Butternut squash lasagna with sage, caramelized onions, and tofu ricotta

Hosting a Thanksgiving dinner, but for whatever reason—you’re a vegetarian, your guests are vegetarians, you don’t like turkey, or you don’t like weeks of turkey-themed leftovers—want to skip the bird?

Look no further. This lasagna capitalizes on big fall flavors: butternut squash, caramelized onions, and sage. It’s hearty: noodles and squash means enough starch that nobody walks away hungry. It’s beautiful: that burnt orange dotted with green baked sage leaves looks impressive and celebratory. Continue reading “Butternut squash lasagna with sage, caramelized onions, and tofu ricotta”


Five-hour, three-meat ragu

Most of my meals are vegetarian or vegan-ish. I have no problem with eating meat. But I usually cook for leftovers, and the idea of eating red meat every night for the rest of the week feels a bit…heavy. So most weeks, my my menu includes a big batches of a great soup and a hearty grain salad.

But them sometimes—sometimes I eat ragù. And oh my, it is about as far from a hearty grain salad as one can get. The way the braised meat practically melts over the pasta–the umami of the meat and cooked tomatoes–a glass of red wine on the side–it’s a visceral experience. Continue reading “Five-hour, three-meat ragu”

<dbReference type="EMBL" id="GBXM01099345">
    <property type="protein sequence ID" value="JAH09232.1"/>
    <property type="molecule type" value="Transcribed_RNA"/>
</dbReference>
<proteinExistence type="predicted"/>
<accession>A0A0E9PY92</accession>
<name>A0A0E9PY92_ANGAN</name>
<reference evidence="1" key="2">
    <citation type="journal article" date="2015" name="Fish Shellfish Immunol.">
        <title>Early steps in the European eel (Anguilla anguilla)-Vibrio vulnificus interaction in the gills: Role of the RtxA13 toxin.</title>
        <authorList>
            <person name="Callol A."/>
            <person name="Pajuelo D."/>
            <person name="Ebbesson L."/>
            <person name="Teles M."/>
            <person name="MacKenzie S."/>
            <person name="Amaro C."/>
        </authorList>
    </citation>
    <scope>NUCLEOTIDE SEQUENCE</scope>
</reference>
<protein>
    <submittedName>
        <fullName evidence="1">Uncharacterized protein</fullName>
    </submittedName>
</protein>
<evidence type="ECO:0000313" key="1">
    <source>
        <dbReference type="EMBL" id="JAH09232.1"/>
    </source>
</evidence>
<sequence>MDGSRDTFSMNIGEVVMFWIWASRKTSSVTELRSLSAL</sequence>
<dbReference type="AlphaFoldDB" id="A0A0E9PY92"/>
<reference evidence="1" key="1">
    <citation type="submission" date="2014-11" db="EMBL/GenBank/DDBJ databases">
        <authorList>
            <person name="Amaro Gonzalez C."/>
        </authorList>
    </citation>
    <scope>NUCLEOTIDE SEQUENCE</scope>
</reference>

Squash blossom strozzapreti

In May, I had the very good fortune of traveling to Puglia with my mom and my fellow food-obsessed best friend. Puglia was sunwashed and arid, lined by a sea that changed from transparent to turquoise to deep azure. The buildings were cream and white and turned gold with the afternoon sun. Bougainvillea and jasmine ran unchecked up walls and dangled into walkways. Olive trees grew everywhere and wildflowers lined the roads. I wanted to float away in a dry rosé haze and never return.

Yet for all this impossible beauty, it was the food that got under my skin. Pugliesi eat well. Olives appear at lunch, aperitivi, and dinner. Olive oil is top notch and is drizzled over perfect summer tomatoes, crudités, and orechiette pasta, and mixed into the oh-so-addictive taralli crackers. Pugliesi invented burrata. Produce–squash blossoms, cherries, tomatoes, broccoli rabe–is cheap and plentiful. The wild boar secondi of northern Italy are replaced by fresh fish, octopus, squid, and urchins. The rosés, from negroamaro grapes, are bright and fresh. I could go on. Continue reading “Squash blossom strozzapreti”